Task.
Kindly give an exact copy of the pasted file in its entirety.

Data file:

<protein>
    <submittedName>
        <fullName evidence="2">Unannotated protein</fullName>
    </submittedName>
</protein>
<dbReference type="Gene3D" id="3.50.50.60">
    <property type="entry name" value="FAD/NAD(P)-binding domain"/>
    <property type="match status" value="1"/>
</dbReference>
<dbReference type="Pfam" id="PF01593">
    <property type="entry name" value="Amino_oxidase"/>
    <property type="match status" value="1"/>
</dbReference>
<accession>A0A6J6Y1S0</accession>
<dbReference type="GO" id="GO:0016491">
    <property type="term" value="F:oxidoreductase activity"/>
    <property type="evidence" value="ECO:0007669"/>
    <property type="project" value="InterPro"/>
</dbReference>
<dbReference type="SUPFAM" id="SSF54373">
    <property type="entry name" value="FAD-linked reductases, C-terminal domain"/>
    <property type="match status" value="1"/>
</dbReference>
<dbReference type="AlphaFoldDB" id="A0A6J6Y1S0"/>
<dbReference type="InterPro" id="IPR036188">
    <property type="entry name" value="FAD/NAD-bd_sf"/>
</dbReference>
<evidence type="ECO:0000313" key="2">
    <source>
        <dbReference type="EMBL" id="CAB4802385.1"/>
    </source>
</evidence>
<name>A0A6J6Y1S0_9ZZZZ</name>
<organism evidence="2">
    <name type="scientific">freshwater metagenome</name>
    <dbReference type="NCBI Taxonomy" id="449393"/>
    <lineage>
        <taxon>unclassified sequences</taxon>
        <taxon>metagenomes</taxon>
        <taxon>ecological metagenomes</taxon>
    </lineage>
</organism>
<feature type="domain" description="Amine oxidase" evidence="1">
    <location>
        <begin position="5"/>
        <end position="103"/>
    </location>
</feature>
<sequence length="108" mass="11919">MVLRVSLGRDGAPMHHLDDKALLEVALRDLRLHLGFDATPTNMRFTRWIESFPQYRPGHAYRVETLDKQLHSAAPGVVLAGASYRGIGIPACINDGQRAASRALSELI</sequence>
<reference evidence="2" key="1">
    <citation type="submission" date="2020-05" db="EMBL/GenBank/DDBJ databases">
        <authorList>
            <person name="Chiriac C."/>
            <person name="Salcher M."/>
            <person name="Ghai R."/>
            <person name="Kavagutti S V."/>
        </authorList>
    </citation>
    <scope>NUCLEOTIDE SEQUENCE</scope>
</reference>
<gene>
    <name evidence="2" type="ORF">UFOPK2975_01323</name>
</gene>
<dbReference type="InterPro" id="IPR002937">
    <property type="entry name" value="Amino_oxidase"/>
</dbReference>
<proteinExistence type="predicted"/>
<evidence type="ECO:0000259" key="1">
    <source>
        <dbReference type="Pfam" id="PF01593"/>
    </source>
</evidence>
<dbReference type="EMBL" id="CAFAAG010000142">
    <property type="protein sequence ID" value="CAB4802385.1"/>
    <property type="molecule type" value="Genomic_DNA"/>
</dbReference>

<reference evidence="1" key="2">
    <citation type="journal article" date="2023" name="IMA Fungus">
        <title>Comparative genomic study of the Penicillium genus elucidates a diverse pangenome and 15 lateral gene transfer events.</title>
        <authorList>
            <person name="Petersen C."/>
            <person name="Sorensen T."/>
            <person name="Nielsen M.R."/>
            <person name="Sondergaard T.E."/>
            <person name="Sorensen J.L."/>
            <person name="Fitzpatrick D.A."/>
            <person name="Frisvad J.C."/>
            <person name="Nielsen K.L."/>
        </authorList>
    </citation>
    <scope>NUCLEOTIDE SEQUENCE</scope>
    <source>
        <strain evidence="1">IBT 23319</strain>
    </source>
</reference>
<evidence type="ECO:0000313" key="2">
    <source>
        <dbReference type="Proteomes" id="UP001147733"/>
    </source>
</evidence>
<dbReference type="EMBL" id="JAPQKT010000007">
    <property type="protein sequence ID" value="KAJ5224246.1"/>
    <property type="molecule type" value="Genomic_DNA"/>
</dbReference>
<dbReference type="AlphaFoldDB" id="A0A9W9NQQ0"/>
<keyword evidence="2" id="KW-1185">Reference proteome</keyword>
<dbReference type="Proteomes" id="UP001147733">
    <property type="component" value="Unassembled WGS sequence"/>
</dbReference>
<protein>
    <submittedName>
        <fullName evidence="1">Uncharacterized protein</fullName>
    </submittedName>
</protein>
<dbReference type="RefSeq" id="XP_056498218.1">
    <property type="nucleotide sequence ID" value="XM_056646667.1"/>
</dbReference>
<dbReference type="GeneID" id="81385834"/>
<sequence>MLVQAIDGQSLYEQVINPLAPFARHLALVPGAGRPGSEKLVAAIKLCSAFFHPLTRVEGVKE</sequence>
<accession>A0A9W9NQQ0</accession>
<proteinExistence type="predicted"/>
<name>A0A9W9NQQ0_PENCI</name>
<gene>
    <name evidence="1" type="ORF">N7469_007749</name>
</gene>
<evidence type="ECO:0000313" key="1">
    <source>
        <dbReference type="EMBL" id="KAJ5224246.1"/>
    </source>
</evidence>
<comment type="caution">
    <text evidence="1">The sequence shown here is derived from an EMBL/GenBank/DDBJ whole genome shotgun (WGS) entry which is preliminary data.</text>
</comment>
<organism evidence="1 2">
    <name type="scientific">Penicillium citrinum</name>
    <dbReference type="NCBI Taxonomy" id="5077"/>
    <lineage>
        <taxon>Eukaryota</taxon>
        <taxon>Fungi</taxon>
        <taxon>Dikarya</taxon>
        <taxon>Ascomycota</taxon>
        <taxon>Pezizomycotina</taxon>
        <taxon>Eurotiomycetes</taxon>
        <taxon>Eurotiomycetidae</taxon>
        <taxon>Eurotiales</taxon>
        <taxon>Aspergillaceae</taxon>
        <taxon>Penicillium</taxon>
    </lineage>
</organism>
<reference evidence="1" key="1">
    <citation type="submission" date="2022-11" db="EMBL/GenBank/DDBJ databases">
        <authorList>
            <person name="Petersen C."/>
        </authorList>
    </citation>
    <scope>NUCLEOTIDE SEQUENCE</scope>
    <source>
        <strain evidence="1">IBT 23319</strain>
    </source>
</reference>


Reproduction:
<protein>
    <submittedName>
        <fullName evidence="2">Unannotated protein</fullName>
    </submittedName>
</protein>
<dbReference type="Gene3D" id="3.50.50.60">
    <property type="entry name" value="FAD/NAD(P)-binding domain"/>
    <property type="match status" value="1"/>
</dbReference>
<dbReference type="Pfam" id="PF01593">
    <property type="entry name" value="Amino_oxidase"/>
    <property type="match status" value="1"/>
</dbReference>
<accession>A0A6J6Y1S0</accession>
<dbReference type="GO" id="GO:0016491">
    <property type="term" value="F:oxidoreductase activity"/>
    <property type="evidence" value="ECO:0007669"/>
    <property type="project" value="InterPro"/>
</dbReference>
<dbReference type="SUPFAM" id="SSF54373">
    <property type="entry name" value="FAD-linked reductases, C-terminal domain"/>
    <property type="match status" value="1"/>
</dbReference>
<dbReference type="AlphaFoldDB" id="A0A6J6Y1S0"/>
<dbReference type="InterPro" id="IPR036188">
    <property type="entry name" value="FAD/NAD-bd_sf"/>
</dbReference>
<evidence type="ECO:0000313" key="2">
    <source>
        <dbReference type="EMBL" id="CAB4802385.1"/>
    </source>
</evidence>
<name>A0A6J6Y1S0_9ZZZZ</name>
<organism evidence="2">
    <name type="scientific">freshwater metagenome</name>
    <dbReference type="NCBI Taxonomy" id="449393"/>
    <lineage>
        <taxon>unclassified sequences</taxon>
        <taxon>metagenomes</taxon>
        <taxon>ecological metagenomes</taxon>
    </lineage>
</organism>
<feature type="domain" description="Amine oxidase" evidence="1">
    <location>
        <begin position="5"/>
        <end position="103"/>
    </location>
</feature>
<sequence length="108" mass="11919">MVLRVSLGRDGAPMHHLDDKALLEVALRDLRLHLGFDATPTNMRFTRWIESFPQYRPGHAYRVETLDKQLHSAAPGVVLAGASYRGIGIPACINDGQRAASRALSELI</sequence>
<reference evidence="2" key="1">
    <citation type="submission" date="2020-05" db="EMBL/GenBank/DDBJ databases">
        <authorList>
            <person name="Chiriac C."/>
            <person name="Salcher M."/>
            <person name="Ghai R."/>
            <person name="Kavagutti S V."/>
        </authorList>
    </citation>
    <scope>NUCLEOTIDE SEQUENCE</scope>
</reference>
<gene>
    <name evidence="2" type="ORF">UFOPK2975_01323</name>
</gene>
<dbReference type="InterPro" id="IPR002937">
    <property type="entry name" value="Amino_oxidase"/>
</dbReference>
<proteinExistence type="predicted"/>
<evidence type="ECO:0000259" key="1">
    <source>
        <dbReference type="Pfam" id="PF01593"/>
    </source>
</evidence>
<dbReference type="EMBL" id="CAFAAG010000142">
    <property type="protein sequence ID" value="CAB4802385.1"/>
    <property type="molecule type" value="Genomic_DNA"/>
</dbReference>

<reference evidence="1" key="2">
    <citation type="journal article" date="2023" name="IMA Fungus">
        <title>Comparative genomic study of the Penicillium genus elucidates a diverse pangenome and 15 lateral gene transfer events.</title>
        <authorList>
            <person name="Petersen C."/>
            <person name="Sorensen T."/>
            <person name="Nielsen M.R."/>
            <person name="Sondergaard T.E."/>
            <person name="Sorensen J.L."/>
            <person name="Fitzpatrick D.A."/>
            <person name="Frisvad J.C."/>
            <person name="Nielsen K.L."/>
        </authorList>
    </citation>
    <scope>NUCLEOTIDE SEQUENCE</scope>
    <source>
        <strain evidence="1">IBT 23319</strain>
    </source>
</reference>
<evidence type="ECO:0000313" key="2">
    <source>
        <dbReference type="Proteomes" id="UP001147733"/>
    </source>
</evidence>
<dbReference type="EMBL" id="JAPQKT010000007">
    <property type="protein sequence ID" value="KAJ5224246.1"/>
    <property type="molecule type" value="Genomic_DNA"/>
</dbReference>
<dbReference type="AlphaFoldDB" id="A0A9W9NQQ0"/>
<keyword evidence="2" id="KW-1185">Reference proteome</keyword>
<dbReference type="Proteomes" id="UP001147733">
    <property type="component" value="Unassembled WGS sequence"/>
</dbReference>
<protein>
    <submittedName>
        <fullName evidence="1">Uncharacterized protein</fullName>
    </submittedName>
</protein>
<dbReference type="RefSeq" id="XP_056498218.1">
    <property type="nucleotide sequence ID" value="XM_056646667.1"/>
</dbReference>
<dbReference type="GeneID" id="81385834"/>
<sequence>MLVQAIDGQSLYEQVINPLAPFARHLALVPGAGRPGSEKLVAAIKLCSAFFHPLTRVEGVKE</sequence>
<accession>A0A9W9NQQ0</accession>
<proteinExistence type="predicted"/>
<name>A0A9W9NQQ0_PENCI</name>
<gene>
    <name evidence="1" type="ORF">N7469_007749</name>
</gene>
<evidence type="ECO:0000313" key="1">
    <source>
        <dbReference type="EMBL" id="KAJ5224246.1"/>
    </source>
</evidence>
<comment type="caution">
    <text evidence="1">The sequence shown here is derived from an EMBL/GenBank/DDBJ whole genome shotgun (WGS) entry which is preliminary data.</text>
</comment>
<organism evidence="1 2">
    <name type="scientific">Penicillium citrinum</name>
    <dbReference type="NCBI Taxonomy" id="5077"/>
    <lineage>
        <taxon>Eukaryota</taxon>
        <taxon>Fungi</taxon>
        <taxon>Dikarya</taxon>
        <taxon>Ascomycota</taxon>
        <taxon>Pezizomycotina</taxon>
        <taxon>Eurotiomycetes</taxon>
        <taxon>Eurotiomycetidae</taxon>
        <taxon>Eurotiales</taxon>
        <taxon>Aspergillaceae</taxon>
        <taxon>Penicillium</taxon>
    </lineage>
</organism>
<reference evidence="1" key="1">
    <citation type="submission" date="2022-11" db="EMBL/GenBank/DDBJ databases">
        <authorList>
            <person name="Petersen C."/>
        </authorList>
    </citation>
    <scope>NUCLEOTIDE SEQUENCE</scope>
    <source>
        <strain evidence="1">IBT 23319</strain>
    </source>
</reference>